Posted on behalf of Terry LaPointe, VP, Client Services
However, while many have addressed the major components of a downtime plan – downtime procedures established and downtime application in place – there are a few small details that could have a big impact to how smoothly the downtime experience is for your organization.
Let’s put a few of these small, but impactful details into a few discussion buckets; Physical, Procedural and Educational impact points.
Chances are, if you have a downtime solution deployed, there are one or more physical “downtime client(s)” on the floor at key locations receiving encrypted downtime reports on a regular basis. BUT, have you reviewed with your Hospital Plant Operations/Maintenance Team if those physical downtime clients are plugged into an emergency power outlet that is on a generator or UPS? Downtimes come in many flavors, maybe it is just the HCIS down for maintenance, but what if you lose power and the pc is dead in the water?
Dotty about Downtime!
It may seem silly, but something as simple as a red dot sticker on a pc can send a calming reminder to the end user: Downtime reports here! Using a simple sticker system, coupled with end user education, the red dot can lead the user to the designated downtime workstation(s) and remind them to keep them online to receive refreshed reports. Some clients use a colored keyboard, some a sign on the wall or use a sticker over the power button, reminding users not to turn this workstation off!
No Network? No Problem!
If your downtime solution utilizes Active Directory (AD) for end user authentication and stores the downtime reports on distributed downtime machines on the floor, we recommend an authentication contingency plan outlined in the event of a network outage. If the network/AD is down, and if cached AD credentials are not an option, no need to panic if the downtime solution has the ability to use local, non-AD emergency “Break the Glass” user(s) to get to the downtime reports. Don’t stop with the creation of the emergency accounts; put a procedure in place to have those in need of the credentials to put a call a specific Help Desk number, or as an extra contingency, log them with the unit Supervisor. After the downtime, reset the emergency user passwords for the next use.
The best procedures in the world aren’t any good if folks don’t know about them or how to use the downtime solution.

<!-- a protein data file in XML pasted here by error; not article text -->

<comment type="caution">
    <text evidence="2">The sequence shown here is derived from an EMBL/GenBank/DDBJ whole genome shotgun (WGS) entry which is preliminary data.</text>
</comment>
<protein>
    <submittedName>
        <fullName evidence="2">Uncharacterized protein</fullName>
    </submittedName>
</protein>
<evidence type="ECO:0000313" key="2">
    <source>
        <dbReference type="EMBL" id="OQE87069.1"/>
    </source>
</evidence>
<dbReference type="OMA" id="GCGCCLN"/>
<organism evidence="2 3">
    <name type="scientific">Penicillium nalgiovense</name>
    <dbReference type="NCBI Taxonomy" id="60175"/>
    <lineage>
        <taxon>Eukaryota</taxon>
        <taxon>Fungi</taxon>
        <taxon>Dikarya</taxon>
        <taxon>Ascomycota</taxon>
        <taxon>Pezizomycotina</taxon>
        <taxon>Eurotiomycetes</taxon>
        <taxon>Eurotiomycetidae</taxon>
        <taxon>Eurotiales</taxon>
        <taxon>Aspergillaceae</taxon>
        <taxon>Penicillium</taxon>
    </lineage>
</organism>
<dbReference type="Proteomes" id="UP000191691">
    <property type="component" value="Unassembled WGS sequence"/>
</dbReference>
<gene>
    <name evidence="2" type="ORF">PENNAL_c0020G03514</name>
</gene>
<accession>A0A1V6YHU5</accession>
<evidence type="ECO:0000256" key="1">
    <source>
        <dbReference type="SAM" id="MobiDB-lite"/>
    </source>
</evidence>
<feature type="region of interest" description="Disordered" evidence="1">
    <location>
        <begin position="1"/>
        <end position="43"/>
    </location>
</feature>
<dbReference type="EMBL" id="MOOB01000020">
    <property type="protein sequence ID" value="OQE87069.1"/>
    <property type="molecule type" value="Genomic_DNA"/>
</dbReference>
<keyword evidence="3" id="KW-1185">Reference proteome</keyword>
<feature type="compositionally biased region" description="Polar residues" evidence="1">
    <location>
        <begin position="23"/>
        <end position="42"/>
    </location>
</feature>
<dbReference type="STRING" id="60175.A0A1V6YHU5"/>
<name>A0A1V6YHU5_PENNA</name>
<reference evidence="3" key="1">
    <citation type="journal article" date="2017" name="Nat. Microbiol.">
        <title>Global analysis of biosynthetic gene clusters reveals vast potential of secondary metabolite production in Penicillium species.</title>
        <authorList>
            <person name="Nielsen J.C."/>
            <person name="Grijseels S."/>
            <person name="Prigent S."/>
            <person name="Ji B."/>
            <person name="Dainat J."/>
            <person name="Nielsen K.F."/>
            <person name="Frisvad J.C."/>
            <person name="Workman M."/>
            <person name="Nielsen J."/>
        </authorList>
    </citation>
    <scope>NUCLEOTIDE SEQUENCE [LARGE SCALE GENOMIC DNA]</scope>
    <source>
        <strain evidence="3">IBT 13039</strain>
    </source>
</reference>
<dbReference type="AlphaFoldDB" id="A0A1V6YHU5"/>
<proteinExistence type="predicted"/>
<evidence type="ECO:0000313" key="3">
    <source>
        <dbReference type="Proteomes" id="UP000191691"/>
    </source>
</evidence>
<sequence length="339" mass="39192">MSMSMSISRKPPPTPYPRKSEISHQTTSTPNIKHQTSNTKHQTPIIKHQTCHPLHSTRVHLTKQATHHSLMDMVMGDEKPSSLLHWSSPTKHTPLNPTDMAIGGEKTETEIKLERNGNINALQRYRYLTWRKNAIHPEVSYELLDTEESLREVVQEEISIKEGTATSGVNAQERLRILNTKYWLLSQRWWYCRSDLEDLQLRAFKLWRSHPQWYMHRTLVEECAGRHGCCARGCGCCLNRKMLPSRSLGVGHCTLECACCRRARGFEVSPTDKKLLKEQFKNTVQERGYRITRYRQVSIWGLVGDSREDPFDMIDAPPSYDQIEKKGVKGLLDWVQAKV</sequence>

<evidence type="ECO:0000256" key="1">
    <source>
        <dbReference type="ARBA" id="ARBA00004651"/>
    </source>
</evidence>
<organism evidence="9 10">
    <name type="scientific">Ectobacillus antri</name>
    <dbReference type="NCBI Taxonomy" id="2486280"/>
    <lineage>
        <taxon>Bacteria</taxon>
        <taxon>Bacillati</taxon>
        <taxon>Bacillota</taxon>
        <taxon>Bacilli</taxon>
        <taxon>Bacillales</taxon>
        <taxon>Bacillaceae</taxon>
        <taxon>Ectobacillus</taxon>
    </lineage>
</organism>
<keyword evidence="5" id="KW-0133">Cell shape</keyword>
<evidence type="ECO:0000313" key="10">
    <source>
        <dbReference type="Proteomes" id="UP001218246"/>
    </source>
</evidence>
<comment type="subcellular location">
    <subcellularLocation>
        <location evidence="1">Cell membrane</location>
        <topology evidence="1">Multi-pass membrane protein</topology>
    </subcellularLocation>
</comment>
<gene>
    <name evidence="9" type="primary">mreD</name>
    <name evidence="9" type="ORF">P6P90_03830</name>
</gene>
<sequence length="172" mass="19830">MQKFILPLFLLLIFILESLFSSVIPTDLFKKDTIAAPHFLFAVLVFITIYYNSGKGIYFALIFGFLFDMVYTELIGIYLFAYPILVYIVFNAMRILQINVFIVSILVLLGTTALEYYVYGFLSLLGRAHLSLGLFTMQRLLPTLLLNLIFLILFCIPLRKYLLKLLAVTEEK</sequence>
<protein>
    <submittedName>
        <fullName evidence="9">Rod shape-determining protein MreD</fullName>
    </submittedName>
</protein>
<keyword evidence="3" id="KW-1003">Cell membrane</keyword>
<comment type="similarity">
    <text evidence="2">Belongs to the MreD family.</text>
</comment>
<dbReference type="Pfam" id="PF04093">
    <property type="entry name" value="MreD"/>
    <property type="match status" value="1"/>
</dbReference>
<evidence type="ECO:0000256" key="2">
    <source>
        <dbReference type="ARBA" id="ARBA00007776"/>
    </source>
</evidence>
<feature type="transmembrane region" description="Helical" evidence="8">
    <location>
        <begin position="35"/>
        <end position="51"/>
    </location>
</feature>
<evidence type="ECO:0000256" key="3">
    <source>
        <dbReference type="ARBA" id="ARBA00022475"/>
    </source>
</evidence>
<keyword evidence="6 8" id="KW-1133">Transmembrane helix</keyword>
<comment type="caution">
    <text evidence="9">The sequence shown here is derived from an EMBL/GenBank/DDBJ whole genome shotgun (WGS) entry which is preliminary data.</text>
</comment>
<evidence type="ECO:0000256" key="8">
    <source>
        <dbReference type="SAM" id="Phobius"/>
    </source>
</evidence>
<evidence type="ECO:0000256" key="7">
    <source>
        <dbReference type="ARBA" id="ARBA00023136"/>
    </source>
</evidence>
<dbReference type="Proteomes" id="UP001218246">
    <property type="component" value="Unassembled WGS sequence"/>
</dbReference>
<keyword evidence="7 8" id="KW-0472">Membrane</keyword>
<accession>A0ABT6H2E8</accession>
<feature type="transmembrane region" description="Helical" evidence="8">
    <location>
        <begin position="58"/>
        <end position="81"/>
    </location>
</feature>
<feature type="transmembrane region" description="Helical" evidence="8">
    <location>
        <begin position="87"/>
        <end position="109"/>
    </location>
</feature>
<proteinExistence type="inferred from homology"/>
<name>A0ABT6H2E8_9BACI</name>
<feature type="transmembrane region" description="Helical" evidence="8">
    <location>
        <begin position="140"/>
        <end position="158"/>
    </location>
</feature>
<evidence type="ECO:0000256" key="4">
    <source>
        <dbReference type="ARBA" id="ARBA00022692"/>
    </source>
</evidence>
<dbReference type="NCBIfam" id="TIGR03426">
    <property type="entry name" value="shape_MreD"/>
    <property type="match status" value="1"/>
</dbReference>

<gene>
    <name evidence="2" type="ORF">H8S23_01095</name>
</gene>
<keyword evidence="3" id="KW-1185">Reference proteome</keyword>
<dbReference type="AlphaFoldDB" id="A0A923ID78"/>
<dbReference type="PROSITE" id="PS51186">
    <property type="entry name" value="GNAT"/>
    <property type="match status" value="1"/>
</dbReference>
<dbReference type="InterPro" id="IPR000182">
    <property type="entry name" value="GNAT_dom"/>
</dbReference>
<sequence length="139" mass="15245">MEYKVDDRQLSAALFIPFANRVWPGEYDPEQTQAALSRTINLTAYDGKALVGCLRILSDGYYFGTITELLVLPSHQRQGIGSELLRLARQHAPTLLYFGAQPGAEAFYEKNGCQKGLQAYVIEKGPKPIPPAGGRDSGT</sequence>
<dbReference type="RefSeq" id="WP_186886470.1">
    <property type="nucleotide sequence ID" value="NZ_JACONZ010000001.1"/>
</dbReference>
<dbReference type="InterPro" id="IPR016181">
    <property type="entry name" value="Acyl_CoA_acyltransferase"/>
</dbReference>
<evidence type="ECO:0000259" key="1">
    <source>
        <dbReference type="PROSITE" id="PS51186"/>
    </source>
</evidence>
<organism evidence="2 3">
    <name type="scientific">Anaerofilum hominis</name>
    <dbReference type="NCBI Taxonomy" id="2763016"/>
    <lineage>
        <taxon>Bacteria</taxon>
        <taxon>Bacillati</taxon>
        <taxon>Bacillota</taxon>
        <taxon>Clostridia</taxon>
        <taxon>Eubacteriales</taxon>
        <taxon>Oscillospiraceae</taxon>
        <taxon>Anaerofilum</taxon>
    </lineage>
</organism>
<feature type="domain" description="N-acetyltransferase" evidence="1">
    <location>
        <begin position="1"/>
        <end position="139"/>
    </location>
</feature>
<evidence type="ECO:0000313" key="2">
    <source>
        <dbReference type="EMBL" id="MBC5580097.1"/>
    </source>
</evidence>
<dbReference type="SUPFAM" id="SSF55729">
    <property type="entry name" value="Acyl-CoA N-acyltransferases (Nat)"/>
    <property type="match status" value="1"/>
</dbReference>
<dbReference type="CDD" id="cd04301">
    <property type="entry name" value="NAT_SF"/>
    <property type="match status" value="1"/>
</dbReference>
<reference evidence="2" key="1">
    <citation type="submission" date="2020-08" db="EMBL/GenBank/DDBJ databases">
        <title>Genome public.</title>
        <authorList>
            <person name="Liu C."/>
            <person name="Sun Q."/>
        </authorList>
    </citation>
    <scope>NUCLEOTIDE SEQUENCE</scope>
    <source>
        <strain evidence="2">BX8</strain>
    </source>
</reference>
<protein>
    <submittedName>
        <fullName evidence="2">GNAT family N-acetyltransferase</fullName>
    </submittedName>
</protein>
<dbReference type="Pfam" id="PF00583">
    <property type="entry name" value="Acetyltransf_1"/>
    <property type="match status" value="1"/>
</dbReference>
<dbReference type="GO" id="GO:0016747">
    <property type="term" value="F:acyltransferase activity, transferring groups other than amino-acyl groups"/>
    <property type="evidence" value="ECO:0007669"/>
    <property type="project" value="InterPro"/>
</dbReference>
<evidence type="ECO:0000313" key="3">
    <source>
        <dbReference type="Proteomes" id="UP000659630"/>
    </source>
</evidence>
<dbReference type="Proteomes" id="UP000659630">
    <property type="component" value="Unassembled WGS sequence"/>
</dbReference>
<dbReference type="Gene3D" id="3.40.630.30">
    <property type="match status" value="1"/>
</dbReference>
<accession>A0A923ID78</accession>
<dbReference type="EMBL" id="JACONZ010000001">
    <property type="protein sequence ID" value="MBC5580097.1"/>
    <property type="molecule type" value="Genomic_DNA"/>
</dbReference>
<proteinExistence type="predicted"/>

Ok, so admittedly, this isn’t a small detail per se’, but put your downtime procedures to a test by scheduling a mock downtime.
A mock downtime will help shed light on gaps that need attention. The considerations below are by no means a comprehensive list of all items to address in a downtime procedure, but are items of concern for a lot of the clients we service at Summit Healthcare.
- Are the downtime procedures available in a quick reference guide, integrated with my downtime solution? Consider storing instructions and blank downtime forms IN the downtime reporting system!
- Can I audit who has looked at downtime reports containing PHI and what patients the user(s) were looking at?
- Do the users know where to find the downtime reports quickly?
- Can the users get to the downtime reports when the power is out?
- Do the downtime reports capture all the clinically relevant data needed in order to continue care? How about Ambulatory or Financial?
- Is the downtime procedure sustainable for 2 hours, 2 days, or 2 weeks?
- Do I know who has a scheduled procedure and will be showing up if my HCIS is down?
- How about patients needing special diets?
- Do I need printers attached to the downtime stations, so that I can print out forms for documentation (used for re-entry)? Remember, a network printer will not work if the network is down, so local printers on emergency power are advised.
There is no better time than hurricane season to ensure you have all the “i’s dotted and t’s crossed” in your downtime plan.
Remember, don’t forget the small details, and if you haven’t yet embarked on a downtime drill, give it a go; it is time well spent.